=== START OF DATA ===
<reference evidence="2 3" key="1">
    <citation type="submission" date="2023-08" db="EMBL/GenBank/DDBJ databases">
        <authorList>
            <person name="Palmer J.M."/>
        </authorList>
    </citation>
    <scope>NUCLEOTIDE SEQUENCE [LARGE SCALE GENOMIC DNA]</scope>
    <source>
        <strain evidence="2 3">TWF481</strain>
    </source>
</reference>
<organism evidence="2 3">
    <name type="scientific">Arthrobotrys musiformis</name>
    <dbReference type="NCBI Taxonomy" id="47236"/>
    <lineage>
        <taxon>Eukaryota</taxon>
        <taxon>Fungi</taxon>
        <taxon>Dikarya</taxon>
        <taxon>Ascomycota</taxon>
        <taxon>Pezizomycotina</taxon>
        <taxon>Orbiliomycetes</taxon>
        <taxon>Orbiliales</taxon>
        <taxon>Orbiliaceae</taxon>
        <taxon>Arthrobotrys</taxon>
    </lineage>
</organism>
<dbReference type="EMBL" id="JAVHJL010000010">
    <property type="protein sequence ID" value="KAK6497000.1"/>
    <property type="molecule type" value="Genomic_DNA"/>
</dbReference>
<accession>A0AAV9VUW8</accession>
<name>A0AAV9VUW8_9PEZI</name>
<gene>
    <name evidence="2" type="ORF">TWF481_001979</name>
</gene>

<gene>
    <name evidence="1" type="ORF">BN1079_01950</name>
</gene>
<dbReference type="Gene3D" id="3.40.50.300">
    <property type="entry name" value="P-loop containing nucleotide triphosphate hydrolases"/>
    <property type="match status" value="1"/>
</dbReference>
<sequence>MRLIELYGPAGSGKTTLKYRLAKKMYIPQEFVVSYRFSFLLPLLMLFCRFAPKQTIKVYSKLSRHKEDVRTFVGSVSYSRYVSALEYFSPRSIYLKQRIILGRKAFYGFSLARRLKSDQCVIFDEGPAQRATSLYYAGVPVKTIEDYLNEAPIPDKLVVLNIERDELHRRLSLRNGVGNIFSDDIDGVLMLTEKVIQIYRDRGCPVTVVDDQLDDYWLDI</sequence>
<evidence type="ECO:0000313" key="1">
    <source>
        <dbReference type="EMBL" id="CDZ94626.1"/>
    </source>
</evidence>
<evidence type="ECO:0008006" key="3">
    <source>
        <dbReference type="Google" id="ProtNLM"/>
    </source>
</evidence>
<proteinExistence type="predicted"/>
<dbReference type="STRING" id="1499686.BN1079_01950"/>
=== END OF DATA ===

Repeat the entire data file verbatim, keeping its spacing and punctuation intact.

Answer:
<reference evidence="2 3" key="1">
    <citation type="submission" date="2023-08" db="EMBL/GenBank/DDBJ databases">
        <authorList>
            <person name="Palmer J.M."/>
        </authorList>
    </citation>
    <scope>NUCLEOTIDE SEQUENCE [LARGE SCALE GENOMIC DNA]</scope>
    <source>
        <strain evidence="2 3">TWF481</strain>
    </source>
</reference>
<organism evidence="2 3">
    <name type="scientific">Arthrobotrys musiformis</name>
    <dbReference type="NCBI Taxonomy" id="47236"/>
    <lineage>
        <taxon>Eukaryota</taxon>
        <taxon>Fungi</taxon>
        <taxon>Dikarya</taxon>
        <taxon>Ascomycota</taxon>
        <taxon>Pezizomycotina</taxon>
        <taxon>Orbiliomycetes</taxon>
        <taxon>Orbiliales</taxon>
        <taxon>Orbiliaceae</taxon>
        <taxon>Arthrobotrys</taxon>
    </lineage>
</organism>
<dbReference type="EMBL" id="JAVHJL010000010">
    <property type="protein sequence ID" value="KAK6497000.1"/>
    <property type="molecule type" value="Genomic_DNA"/>
</dbReference>
<accession>A0AAV9VUW8</accession>
<name>A0AAV9VUW8_9PEZI</name>
<gene>
    <name evidence="2" type="ORF">TWF481_001979</name>
</gene>

<gene>
    <name evidence="1" type="ORF">BN1079_01950</name>
</gene>
<dbReference type="Gene3D" id="3.40.50.300">
    <property type="entry name" value="P-loop containing nucleotide triphosphate hydrolases"/>
    <property type="match status" value="1"/>
</dbReference>
<sequence>MRLIELYGPAGSGKTTLKYRLAKKMYIPQEFVVSYRFSFLLPLLMLFCRFAPKQTIKVYSKLSRHKEDVRTFVGSVSYSRYVSALEYFSPRSIYLKQRIILGRKAFYGFSLARRLKSDQCVIFDEGPAQRATSLYYAGVPVKTIEDYLNEAPIPDKLVVLNIERDELHRRLSLRNGVGNIFSDDIDGVLMLTEKVIQIYRDRGCPVTVVDDQLDDYWLDI</sequence>
<evidence type="ECO:0000313" key="1">
    <source>
        <dbReference type="EMBL" id="CDZ94626.1"/>
    </source>
</evidence>
<evidence type="ECO:0008006" key="3">
    <source>
        <dbReference type="Google" id="ProtNLM"/>
    </source>
</evidence>
<proteinExistence type="predicted"/>
<dbReference type="STRING" id="1499686.BN1079_01950"/>